Epsom, UK, 9th February 2017 / Sciad Newswire / Now is the time for the consumer electronics industry to adopt plastic electronics as new devices are set to revolutionise parts of the industry. Benefits will include significantly lower costs, less material waste, lower energy consumption during manufacture, novel physical properties and increased sustainability.
InnovationDB, the world’s largest licensable IP technology database, has carried out a comprehensive study of the production, development and application of plastic electronics. It looks at the big academic research institutes and industrial players, the commercial successes and failures, promising application areas and the challenges this sector needs to overcome.
CEO of InnovationDB, Gerald Law, commented: “The plastic electronics sector promises a mind-blowing array of new products and applications – this has thrown the entire sector into disarray. Plastic electronics is a step change in the way we use electronics at every point of the product lifecycle. The total market for plastic electronics is estimated to grow from $26.54 billion in 2016 to $69.03 billion in 2026.”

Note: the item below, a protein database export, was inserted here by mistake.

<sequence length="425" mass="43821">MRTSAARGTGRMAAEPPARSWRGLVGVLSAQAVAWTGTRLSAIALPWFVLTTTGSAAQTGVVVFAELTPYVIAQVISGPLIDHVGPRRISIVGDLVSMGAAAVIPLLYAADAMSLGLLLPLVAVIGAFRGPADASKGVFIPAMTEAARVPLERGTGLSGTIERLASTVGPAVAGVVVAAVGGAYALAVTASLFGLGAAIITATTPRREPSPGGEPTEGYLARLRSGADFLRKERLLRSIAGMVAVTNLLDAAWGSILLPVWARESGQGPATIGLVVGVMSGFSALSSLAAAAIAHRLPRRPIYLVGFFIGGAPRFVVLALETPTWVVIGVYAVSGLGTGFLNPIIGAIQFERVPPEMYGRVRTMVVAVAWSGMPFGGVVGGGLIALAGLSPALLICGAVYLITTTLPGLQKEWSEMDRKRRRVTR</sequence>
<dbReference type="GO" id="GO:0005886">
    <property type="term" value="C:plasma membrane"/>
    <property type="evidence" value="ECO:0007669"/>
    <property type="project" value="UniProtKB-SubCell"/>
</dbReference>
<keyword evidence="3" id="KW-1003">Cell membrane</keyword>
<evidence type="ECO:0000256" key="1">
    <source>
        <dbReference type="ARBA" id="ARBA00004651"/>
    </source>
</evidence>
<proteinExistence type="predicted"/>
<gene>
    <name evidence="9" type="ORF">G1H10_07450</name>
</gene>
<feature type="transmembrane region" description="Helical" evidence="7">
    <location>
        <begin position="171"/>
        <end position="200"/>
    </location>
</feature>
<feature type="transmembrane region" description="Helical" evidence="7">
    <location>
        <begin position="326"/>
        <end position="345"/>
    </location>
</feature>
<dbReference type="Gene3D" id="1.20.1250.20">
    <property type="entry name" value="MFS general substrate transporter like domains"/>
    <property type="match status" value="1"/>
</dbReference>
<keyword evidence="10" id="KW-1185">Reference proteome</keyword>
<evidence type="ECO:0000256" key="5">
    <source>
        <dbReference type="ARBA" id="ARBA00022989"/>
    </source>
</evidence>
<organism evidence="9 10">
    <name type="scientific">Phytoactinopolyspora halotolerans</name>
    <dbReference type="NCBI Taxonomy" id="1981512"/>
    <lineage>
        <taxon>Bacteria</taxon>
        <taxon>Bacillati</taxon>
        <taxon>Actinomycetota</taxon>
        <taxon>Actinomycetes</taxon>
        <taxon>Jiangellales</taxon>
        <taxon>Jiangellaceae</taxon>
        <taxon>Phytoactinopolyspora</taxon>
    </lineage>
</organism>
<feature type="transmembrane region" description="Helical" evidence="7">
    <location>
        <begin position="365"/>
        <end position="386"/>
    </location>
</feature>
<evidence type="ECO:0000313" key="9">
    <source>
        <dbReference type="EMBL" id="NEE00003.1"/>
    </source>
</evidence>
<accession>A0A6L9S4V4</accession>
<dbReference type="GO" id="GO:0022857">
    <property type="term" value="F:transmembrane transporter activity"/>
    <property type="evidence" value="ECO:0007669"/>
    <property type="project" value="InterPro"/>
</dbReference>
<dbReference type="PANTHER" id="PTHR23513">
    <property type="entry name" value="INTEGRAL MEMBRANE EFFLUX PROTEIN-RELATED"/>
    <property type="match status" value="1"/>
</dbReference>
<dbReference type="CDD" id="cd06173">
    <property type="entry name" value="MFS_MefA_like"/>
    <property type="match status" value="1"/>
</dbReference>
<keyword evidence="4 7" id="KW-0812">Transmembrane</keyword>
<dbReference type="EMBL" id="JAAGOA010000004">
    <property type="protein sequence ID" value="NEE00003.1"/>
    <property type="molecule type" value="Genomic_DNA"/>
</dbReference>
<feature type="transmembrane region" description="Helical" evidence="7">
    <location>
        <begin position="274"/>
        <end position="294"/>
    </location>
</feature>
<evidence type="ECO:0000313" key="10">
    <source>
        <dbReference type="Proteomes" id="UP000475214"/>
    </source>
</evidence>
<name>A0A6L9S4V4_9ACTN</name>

A small selection of smart phones and OLED TVs using plastic electronics technology are commercially available, with more on the way. Working prototypes of roll-up screens and plastic electronic biosensors have been demonstrated. Bendable smartphones, self-charging laptops and bio tattoos are on the brink of entering the real world.
Further applications of plastic electronics include:
- Organic Light Emitting Diodes (OLEDs): Currently these dominate the commercial environment, with possible applications in smart contact lenses monitoring blood glucose levels, augmentation of reality and vision correction or enhancement.
- Organic Thin-Film Transistors (OTFTs): These can be applied to make electronic skin, fitness trackers on the back of your hand, or “smart skin” instead of a smart watch, possible.
- Organic PhotoVoltaics (OVPs) or Organic Solar Cells: These enable the creation of inexpensive, lightweight and flexible solar cells. Mercedes-Benz currently uses a multi-voltaic spray-on solar paint using OPV technology on its G-Code concept car.
Plastic electronics uses organic semiconducting materials to create electronic devices, enabling circuits to be deposited or printed onto almost any surface or material, both rigid or flexible.
A summary of the report can be read here.
For further information, contact:
Gerald Law, CEO
T: +44 (0) 330 323 0247
Media Relations, Sciad Communications
Richard Anderson, Managing Partner
T: +44 (0)20 7470 8801
Notes for Editors
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 Printed, Organic & Flexible Electronics Forecasts, Players & Opportunities 2016-2026. IDTechEx.